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Best Flowers to plant with vegetables

Mother Earth News / Rosalind Creasy / February/March 2015

It turns out that flowers are an essential ingredient in establishing a healthy garden because they attract beneficial insects and birds, which control pests and pollinate crops. Most gardeners understand this on some level. They may even know that pollen and nectar are food for insects, and that seed heads provide food for birds. What some may not realize is just how many of our wild meadows and native plants have disappeared under acres of lawn, inedible shrubs and industrial agriculture’s fields of monocultures, leaving fewer food sources for beneficial critters. With bees and other pollinators under a chemical siege these days and their populations in drastic decline, offering chemical-free food sources and safe havens is crucial. Plus, giving beneficial insects supplemental food sources of pollen and nectar throughout the season means they’ll stick around for when pests show up.

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First-steps-toward-building-a-local-regeneration-movement/

Organic Consumers Association / 9 October 2017

The paradigm shift from degenerative food, farming and land-use practices toward regenerative practices—those that regenerate soil, biodiversity, health, local economies and climate stability—is arguably the most critical transformation occurring throughout the world today.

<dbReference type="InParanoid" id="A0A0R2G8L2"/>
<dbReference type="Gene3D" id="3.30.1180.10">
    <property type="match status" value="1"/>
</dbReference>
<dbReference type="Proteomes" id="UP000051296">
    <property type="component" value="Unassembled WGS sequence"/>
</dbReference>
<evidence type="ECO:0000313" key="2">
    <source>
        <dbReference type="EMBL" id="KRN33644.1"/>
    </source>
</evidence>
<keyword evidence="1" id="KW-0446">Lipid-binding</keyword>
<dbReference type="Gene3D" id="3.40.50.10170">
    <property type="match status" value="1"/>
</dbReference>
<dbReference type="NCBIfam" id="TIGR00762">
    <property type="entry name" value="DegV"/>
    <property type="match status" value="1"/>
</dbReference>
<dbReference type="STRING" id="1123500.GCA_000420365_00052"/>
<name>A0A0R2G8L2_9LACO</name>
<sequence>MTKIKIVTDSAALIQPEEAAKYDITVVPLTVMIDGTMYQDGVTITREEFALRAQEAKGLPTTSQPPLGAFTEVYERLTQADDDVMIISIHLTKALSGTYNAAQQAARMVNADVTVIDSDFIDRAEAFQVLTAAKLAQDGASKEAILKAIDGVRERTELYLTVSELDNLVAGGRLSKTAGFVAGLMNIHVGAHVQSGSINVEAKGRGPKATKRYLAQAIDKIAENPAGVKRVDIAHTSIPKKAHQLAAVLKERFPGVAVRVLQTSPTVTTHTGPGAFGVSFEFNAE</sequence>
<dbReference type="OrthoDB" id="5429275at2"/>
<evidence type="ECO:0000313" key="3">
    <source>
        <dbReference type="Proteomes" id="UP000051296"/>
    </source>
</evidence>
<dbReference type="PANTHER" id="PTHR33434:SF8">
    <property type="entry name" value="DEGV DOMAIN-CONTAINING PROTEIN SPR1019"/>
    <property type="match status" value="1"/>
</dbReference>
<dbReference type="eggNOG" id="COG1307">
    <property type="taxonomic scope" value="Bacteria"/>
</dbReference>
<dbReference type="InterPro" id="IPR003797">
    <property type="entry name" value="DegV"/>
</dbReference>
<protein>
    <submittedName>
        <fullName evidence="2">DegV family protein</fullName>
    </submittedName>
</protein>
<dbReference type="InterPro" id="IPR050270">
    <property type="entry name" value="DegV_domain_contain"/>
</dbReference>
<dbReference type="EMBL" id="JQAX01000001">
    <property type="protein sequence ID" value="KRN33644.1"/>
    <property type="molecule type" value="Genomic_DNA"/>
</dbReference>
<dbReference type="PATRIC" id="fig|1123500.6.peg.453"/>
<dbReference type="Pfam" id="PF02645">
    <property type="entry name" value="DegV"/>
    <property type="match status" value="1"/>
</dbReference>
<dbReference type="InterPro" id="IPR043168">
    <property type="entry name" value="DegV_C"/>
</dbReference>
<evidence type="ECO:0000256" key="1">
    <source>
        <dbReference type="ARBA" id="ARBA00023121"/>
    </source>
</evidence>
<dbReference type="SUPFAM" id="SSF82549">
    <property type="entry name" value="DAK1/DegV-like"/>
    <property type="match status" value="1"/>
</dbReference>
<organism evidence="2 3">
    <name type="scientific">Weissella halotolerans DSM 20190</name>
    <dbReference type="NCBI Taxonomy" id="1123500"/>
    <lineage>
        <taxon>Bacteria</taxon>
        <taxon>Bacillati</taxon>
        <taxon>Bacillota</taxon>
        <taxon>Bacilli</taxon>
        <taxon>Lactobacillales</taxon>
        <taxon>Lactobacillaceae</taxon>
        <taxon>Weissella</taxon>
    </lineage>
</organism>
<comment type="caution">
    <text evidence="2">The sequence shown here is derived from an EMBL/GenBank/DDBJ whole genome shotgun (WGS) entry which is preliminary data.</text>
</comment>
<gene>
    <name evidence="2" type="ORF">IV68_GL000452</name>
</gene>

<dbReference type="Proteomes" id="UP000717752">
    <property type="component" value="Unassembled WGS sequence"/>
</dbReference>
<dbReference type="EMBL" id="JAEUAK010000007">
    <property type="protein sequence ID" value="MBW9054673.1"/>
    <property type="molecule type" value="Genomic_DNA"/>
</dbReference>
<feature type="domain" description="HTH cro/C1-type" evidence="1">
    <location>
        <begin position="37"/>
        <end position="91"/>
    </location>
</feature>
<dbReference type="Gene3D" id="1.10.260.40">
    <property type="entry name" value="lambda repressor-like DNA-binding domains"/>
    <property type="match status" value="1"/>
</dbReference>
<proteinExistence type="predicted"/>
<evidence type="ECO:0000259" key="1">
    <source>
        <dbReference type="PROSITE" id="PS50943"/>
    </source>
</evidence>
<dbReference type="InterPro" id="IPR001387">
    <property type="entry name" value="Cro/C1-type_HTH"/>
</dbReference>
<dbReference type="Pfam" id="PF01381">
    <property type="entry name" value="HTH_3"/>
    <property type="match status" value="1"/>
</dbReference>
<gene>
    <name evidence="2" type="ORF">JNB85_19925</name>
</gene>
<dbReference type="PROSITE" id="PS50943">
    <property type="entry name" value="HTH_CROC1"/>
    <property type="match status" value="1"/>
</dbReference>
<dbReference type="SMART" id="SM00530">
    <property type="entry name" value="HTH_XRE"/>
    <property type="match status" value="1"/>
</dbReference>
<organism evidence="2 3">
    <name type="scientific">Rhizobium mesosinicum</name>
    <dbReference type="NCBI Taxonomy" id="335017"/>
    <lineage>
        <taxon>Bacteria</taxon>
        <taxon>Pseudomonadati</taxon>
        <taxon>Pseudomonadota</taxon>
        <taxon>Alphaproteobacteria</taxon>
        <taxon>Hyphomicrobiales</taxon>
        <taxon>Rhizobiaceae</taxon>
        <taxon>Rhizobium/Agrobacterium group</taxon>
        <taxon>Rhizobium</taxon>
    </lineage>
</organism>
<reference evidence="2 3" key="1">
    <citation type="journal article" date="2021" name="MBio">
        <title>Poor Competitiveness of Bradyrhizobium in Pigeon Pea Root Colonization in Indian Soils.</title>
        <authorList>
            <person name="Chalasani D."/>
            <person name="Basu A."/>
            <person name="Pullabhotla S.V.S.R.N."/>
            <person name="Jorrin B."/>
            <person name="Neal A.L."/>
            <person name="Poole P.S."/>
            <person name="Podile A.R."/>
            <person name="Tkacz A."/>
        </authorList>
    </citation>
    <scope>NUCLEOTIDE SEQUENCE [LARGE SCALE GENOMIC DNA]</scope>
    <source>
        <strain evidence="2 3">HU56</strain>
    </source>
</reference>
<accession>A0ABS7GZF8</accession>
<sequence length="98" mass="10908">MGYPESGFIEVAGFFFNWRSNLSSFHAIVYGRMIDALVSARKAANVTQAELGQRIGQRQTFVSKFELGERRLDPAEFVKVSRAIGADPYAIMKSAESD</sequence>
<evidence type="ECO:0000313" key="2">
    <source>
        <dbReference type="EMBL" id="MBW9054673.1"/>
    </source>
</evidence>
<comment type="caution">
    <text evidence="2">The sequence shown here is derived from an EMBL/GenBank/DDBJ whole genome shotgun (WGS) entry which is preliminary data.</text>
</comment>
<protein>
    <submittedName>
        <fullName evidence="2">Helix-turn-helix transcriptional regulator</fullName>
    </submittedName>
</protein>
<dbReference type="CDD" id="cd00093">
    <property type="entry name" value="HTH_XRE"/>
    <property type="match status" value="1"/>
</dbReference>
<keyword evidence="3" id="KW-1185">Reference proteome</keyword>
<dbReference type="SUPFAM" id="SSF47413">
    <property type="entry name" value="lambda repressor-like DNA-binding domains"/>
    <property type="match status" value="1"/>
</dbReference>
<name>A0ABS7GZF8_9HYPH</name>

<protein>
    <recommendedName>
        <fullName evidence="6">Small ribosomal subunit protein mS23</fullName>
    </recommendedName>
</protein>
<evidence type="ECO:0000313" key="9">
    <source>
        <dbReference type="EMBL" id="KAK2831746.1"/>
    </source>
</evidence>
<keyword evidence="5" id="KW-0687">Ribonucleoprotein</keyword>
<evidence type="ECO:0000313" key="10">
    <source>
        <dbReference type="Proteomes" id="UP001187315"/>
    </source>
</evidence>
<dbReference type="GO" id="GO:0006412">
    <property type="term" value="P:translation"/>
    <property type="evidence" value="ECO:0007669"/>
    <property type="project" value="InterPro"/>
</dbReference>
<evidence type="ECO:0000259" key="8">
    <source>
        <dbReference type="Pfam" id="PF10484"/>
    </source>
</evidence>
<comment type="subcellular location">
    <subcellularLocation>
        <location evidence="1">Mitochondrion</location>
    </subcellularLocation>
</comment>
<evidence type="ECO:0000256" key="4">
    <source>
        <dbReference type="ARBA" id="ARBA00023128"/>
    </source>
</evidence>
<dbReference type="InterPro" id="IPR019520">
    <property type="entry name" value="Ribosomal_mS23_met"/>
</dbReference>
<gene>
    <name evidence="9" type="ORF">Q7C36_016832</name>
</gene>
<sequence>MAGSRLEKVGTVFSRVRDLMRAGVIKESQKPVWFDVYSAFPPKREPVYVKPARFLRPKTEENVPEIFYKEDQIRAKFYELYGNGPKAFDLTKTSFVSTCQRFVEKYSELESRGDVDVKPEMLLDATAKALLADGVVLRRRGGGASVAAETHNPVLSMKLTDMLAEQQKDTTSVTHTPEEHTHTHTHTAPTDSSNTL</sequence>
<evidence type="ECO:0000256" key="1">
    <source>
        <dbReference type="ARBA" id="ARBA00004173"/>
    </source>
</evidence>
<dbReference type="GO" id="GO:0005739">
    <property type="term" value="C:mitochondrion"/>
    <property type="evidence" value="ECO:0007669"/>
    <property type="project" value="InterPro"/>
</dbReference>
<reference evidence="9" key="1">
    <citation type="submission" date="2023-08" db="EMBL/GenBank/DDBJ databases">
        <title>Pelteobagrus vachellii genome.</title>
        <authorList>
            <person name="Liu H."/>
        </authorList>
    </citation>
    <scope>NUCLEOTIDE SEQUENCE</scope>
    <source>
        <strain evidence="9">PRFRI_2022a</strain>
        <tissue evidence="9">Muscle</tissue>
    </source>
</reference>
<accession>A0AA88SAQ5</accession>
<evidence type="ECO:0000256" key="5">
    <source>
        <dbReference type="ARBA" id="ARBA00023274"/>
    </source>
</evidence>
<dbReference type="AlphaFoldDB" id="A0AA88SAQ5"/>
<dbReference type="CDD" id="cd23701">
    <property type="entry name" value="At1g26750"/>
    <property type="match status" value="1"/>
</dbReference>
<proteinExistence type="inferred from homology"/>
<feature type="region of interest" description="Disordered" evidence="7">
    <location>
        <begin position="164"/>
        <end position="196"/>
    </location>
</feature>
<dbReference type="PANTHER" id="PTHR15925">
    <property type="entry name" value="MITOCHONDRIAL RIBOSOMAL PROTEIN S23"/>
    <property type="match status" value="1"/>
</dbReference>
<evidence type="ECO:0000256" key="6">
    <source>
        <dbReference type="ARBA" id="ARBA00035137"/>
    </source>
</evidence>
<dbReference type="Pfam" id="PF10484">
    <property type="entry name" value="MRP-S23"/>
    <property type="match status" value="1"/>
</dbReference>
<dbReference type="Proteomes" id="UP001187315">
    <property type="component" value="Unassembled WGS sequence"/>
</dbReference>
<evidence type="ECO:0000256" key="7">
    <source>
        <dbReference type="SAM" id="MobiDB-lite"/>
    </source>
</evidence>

Regeneration practices, scaled up globally on billions of acres of farmland, pasture and forest, have the potential to not only mitigate, but also to reverse global warming. At the same time, these practices provide solutions to other burning issues such as poverty, deteriorating public health, environmental degradation and global conflict.

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Seed Viability – Waste not – Want not

The Edible Garden / Dale Odorizzi / January 2018

This is an exciting time in a gardener’s life. The hustle and bustle of Christmas has passed. I can finally sit down and leisurely leaf through the seed catalogues that have arrived in my mail box over the past month. It is the time when my garden looks its best, at least in my mind. I dream about the beautiful new flowers I can grow or how neat and weed free my vegetable garden will look. As I look through my seed catalogues, I am struck with the thought that last year I bought a pack of cucumber seeds and of the 100 seeds in the pack, I only used 12. I still have over half a pack of bean and pea seeds left.

Can I use them? Should I run the risk of using seeds that may not produce, or should I just order a bunch more. There are various simple tests for viability.

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 Master Gardener  Tip of the Month 

MGOC Trowel Talk / November 2017

My veggie garden hasn’t been tilled for four years and the soil is very rich and healthy. When I started gardening, I was taught that rototilling or double-digging a garden was the way to get organic matter mixed in and to ensure light, friable soil. Today’s science tells us that turning over the soil is actually bad for it. The mycorrhizal fungi and micro-organisms that make the nutrients and trace elements available to the plants are in that top layer of soil. If we constantly work the soil, we are disturbing those organisms – in effect, we are burying them and cutting off their air supply. New ones will colonize but instead of having a continuous, dynamic, healthy soil, you are constantly starting over.

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